EGU22-11793, updated on 28 Mar 2022
https://doi.org/10.5194/egusphere-egu22-11793
EGU General Assembly 2022
© Author(s) 2022. This work is distributed under
the Creative Commons Attribution 4.0 License.

Vertical and lateral variability of suspended sediment in cross-sections at the river Rhine

Aron Slabon and Thomas Hoffmann
Aron Slabon and Thomas Hoffmann
  • German Federal Institute of Hydrology, Germany (slabon@bafg.de)

Monitoring suspended sediment transported in fluvial systems is of major importance regarding natural hazards, water quality, and sustainable river management. However, monitoring is challenged by the spatial and temporal variability of suspended sediment transport and thus time consuming and costly. Here we analyze the spatial variability of suspended sediment in the German waterways using data from suspended monitoring networks of the German water and shipping authority (WSV). The data consists of four stations with cross-sectional measurements (isokinetic sampling with 20-25 samples/sampling campaign and 3-4 campaigns per cross-section/year) along with three stations with frequent (daily) point measurements. As the distribution of SSC with water depth is well established through the Rouse profile, uncertainties are induced through the determination of the settling velocity and the assumption of suspended sediment being transported as primary particles.

The lateral and vertical variability are quantified through the mean standard deviation for each vertical profile and sampling depth for each sampling campaign respectively. First, we investigate general patterns (including the vertical and lateral variability) of suspended sediment concentration (SSC) in the four different cross-sections. Second, we link the lateral and vertical variability with discharge, the magnitude of SSC, and flow velocity. Third, we estimate differences between the cross-sectional sampling and single point sampling.

Our preliminary results indicate an increase of vertical and lateral variability with average SSC in the cross-section. This involves a strong vertical gradient at high average SSC and increased variability at the bottom compared to near-surface SSC. As the flow velocity is smaller at the bottom, we detect a decrease in variability with higher flow velocity. These general patterns are present at each cross-section. However, site specific variations are abundant; caused by site specific properties, such as local morphology, lithology, and the impact of tributaries. Mean standard deviation of laterals and verticals shows the strongest connection to SSC, rather than discharge and flow velocity. Comparing cross-sectional average SSC with surface-sampling from the middle of the river ranges from strong underestimations (> 70 %) to strong overestimations (> 100 %) for single years with an average underestimation of approx. 11 % for all three stations over the 30-year sampling period used in this study. Thereby, incorporating cross-sectional measurements reduce uncertainties induced by point-sampling. Further, site specific adaptations regarding the sample location and an optimization of the sampling process utilizing simultaneous sampling could improve cross-sectional sampling.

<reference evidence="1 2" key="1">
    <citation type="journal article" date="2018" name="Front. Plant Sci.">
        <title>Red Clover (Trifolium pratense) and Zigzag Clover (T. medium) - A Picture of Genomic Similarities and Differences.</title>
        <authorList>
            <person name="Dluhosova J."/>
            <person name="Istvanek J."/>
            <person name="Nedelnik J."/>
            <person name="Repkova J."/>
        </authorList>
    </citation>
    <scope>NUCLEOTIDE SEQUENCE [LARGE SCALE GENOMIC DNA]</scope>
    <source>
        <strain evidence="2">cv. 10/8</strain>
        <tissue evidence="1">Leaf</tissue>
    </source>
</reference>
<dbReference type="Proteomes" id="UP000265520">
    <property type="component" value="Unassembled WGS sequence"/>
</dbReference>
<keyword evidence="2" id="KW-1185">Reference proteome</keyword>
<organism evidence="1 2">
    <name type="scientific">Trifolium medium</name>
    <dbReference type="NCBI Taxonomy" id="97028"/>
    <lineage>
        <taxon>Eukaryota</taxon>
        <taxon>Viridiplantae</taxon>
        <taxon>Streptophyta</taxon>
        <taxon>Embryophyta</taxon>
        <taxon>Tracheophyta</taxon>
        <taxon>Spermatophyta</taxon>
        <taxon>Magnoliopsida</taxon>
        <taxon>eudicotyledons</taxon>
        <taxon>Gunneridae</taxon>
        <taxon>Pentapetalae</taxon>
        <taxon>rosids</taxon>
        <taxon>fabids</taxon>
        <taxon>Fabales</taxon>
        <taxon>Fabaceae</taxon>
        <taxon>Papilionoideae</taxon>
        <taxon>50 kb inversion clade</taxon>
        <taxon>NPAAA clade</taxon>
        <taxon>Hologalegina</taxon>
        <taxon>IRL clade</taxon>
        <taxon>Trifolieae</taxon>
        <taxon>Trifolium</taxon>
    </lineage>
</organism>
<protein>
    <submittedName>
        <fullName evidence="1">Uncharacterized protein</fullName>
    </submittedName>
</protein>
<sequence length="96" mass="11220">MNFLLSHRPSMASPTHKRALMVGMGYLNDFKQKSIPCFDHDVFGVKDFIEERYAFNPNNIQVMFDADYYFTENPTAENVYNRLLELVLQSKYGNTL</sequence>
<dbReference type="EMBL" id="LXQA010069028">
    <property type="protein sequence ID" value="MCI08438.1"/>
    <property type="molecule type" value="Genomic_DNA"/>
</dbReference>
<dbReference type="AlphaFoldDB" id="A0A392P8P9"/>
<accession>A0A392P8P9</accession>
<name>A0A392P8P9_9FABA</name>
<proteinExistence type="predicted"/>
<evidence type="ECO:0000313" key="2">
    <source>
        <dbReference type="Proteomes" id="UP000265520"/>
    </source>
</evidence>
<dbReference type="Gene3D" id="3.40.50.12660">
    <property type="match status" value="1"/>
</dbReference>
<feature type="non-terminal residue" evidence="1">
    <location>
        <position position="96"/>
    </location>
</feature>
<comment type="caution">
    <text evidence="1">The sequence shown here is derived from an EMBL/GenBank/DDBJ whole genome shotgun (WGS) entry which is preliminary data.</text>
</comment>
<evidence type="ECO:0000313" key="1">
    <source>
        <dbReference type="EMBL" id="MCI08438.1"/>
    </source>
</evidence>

How to cite: Slabon, A. and Hoffmann, T.: Vertical and lateral variability of suspended sediment in cross-sections at the river Rhine, EGU General Assembly 2022, Vienna, Austria, 23–27 May 2022, EGU22-11793, https://doi.org/10.5194/egusphere-egu22-11793, 2022.

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